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Archive for December, 2019

Dec. 21, 2019 — A regrettable push of the judiciary envelope

PARENTAL ADVISORY: If you are a minor, you may wish to have a parent read this alongside you.


Part of the story of the advancing of field hockey and lacrosse across the country the last quarter-century is the fact that the demand for youth coaching is such that there is, frankly, a shortage of competent coaching to go around.

Low teacher pay and convoluted employment regulations in certain locations have led to some coaching positions being a revolving door, and others becoming open doors to potential criminals.

This space has chronicled more than a half-dozen incidents involving inappropriate relationships between coaches and students, but an incident revealed this past week goes far beyond morals charges.

Gary Reburn, the former girls’ lacrosse coach at Bethesda Walter Johnson (Md.), is currently awaiting extradition from the United Kingdom on charges involving an elaborate kidnapping scheme involving three other adults.

According to a news release from the Department of Justice’s Western District of Virginia, Reburn’s girlfriend hatched a plot to kidnap five children living in two deparate residences in Dayton, Va., to keep and raise them themselves after executing their parents.

The plot was seen through to a home invasion last summer, only to see one of the parents in the first house escape and notify police. The police took one of the conspirators into custody; that conspirator pleaded guilty last week and is now facing life in prison.

“Although the facts of this case read like the script of a bad horror movie, the defendants’ murderous plot was real and it posed a grave risk to their intended victims,” U.S. Attorney Thomas Curran said in a press release.

Reburn, who had resigned from his coaching position at Walter Johnson before the attempted kidnapping, was one of two gunmen who broke into the house and were presumably going to murder the parents of the five children. Once the plot was broken up, however, Reburn, his girlfriend, and the wife of the captured co-conspirator fled to Maryland, then to Europe.

As far as we can tell, none of the members of the Walter Johnson lacrosse team were in any kind of peril. The kidnapping plot was hatched only after Reburn had resigned from the job after the 2018 season.

However, I think the hiring practices for coaches in the Montgomery County Public Schools (MCPS), one of the largest school systems in this country, may require a revisit.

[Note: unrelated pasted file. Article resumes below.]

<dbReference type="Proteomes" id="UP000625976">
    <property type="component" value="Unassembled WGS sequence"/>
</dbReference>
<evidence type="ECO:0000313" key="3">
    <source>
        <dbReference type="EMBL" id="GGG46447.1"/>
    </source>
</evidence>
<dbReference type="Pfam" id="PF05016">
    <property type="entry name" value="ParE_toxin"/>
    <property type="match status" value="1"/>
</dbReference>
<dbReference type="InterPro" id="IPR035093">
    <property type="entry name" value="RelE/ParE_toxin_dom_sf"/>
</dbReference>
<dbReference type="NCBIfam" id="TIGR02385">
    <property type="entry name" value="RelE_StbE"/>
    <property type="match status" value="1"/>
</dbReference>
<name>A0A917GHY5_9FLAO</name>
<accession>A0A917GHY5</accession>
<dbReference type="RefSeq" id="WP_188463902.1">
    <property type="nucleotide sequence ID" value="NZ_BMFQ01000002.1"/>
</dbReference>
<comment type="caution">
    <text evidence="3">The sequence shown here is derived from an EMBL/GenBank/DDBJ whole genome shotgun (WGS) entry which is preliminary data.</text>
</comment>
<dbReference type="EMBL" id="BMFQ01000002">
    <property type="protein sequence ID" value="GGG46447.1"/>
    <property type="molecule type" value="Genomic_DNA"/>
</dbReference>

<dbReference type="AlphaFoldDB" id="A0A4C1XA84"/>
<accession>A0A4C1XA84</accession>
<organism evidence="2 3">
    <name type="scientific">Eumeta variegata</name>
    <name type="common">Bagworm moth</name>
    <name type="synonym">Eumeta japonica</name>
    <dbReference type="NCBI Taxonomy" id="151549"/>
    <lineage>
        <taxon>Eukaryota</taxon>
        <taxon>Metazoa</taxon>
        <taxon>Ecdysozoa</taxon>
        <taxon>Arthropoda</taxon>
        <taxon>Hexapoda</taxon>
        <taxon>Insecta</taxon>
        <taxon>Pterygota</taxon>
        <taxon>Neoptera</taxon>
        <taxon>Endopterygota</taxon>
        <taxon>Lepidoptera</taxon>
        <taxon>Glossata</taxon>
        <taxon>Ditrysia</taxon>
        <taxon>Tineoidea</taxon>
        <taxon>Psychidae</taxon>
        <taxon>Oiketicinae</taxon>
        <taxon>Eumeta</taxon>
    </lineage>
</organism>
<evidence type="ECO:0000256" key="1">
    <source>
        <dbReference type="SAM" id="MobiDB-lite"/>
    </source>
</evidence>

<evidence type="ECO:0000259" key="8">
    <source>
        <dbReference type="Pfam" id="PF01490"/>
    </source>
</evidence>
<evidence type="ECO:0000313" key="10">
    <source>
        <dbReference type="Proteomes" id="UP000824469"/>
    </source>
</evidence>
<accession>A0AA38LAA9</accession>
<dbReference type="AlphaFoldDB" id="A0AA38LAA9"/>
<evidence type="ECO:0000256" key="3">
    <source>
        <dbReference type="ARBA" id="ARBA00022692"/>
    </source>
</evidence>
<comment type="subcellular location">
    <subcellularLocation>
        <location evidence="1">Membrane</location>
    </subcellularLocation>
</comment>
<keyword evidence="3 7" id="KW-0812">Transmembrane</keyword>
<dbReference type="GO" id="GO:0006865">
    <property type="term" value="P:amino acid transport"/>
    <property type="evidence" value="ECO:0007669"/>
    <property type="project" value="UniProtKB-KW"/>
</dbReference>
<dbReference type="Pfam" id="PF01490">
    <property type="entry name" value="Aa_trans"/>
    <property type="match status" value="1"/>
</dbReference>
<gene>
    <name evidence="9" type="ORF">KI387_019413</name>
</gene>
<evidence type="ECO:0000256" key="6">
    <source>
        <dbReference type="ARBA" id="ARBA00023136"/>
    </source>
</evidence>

Dec. 20, 2019 — The Final Top 50

We’re back with our (reasonably) well-researched national Top 50. Heading this list, of course, are, once again, the two Garden State Firm rivals, Voorhees Eastern (N.J.) and Summit Oak Knoll (N.J.).

The gap between the two teams has grown a bit thanks to a pair of 4-1 wins on the part of the Royals. However, next year the northern queens graduate a lot of seniors, and Eastern returns the nation’s leading scorer, Ryleigh Heck.

After some long evenings with copious amounts of vitamin-enhanced water and the occasional egg nog, here’s our Top 50:

1. Summit Oak Knoll (N.J.) 26-0
2. Voorhees Eastern (N.J.) 23-2
3. Delmar (Del.) 19-0
4. Somerset-Berkley (Mass.) 24-0
5. West Lawn Wilson (Pa.) 25-3
6. Virginia Beach Frank W. Cox (Va.) 18-1
7. Richmond Trinity Episcopal (Va.) 19-0
8. Kingston Wyoming Seminary (Pa.) 23-2
9. Greenwich (Conn.) Sacred Heart 21-2
10. Plymouth Wyoming Valley West (Pa.) 16-3-1
11. Hummelstown Lower Dauphin (Pa.) 23-1-3
12. Newtown Square Episcopal Academy (Pa.) 20-1-1
13. Winnetka New Trier (Ill.) 26-2-1
14. Palmyra (Pa.) 22-3
15. Dexter (Mich.) 19-1-2
16. Westport Staples (Conn.) 21-1-1
17. Oley (Pa.) Valley 25-2
18. North Caldwell West Essex (N.J.) 23-2-1
19. Shrub Oak Lakeland (N.Y.) 20-1-1
20. Gahanna Columbus Academy (Ohio) 20-0-1
21. Louisville Assumption (Ky.) 17-10-1
22. Maine-Endwell (N.Y.) 16-3
23. West Long Branch Shore Regional (N.J.) 24-3
24. Langley (Va.) 20-1-1
25. San Diego Scripps Ranch (Calif.) 22-2-1
26. St. Louis Mary Institute-Country Day School (Mo.) 17-3-1
27. Mullica Hill Clearview (N.J.) 22-3-1
28. Gloucester (Va.) 19-2
29. Houston St. John’s (Tex.) 15-2
30. Severna Park (Md.) 16-2
31. Lewes Cape Henlopen (Del.) 17-2
32. Fredericksburg James Monroe (Va.) 20-3
33. San Diego Serra (Calif.) 22-3
34. Owings Mills Garrison Forrest (Md.) 17-3-1
35. Skowhegan (Maine) 18-0
36. Denver Colorado Academy (Colo.) 18-0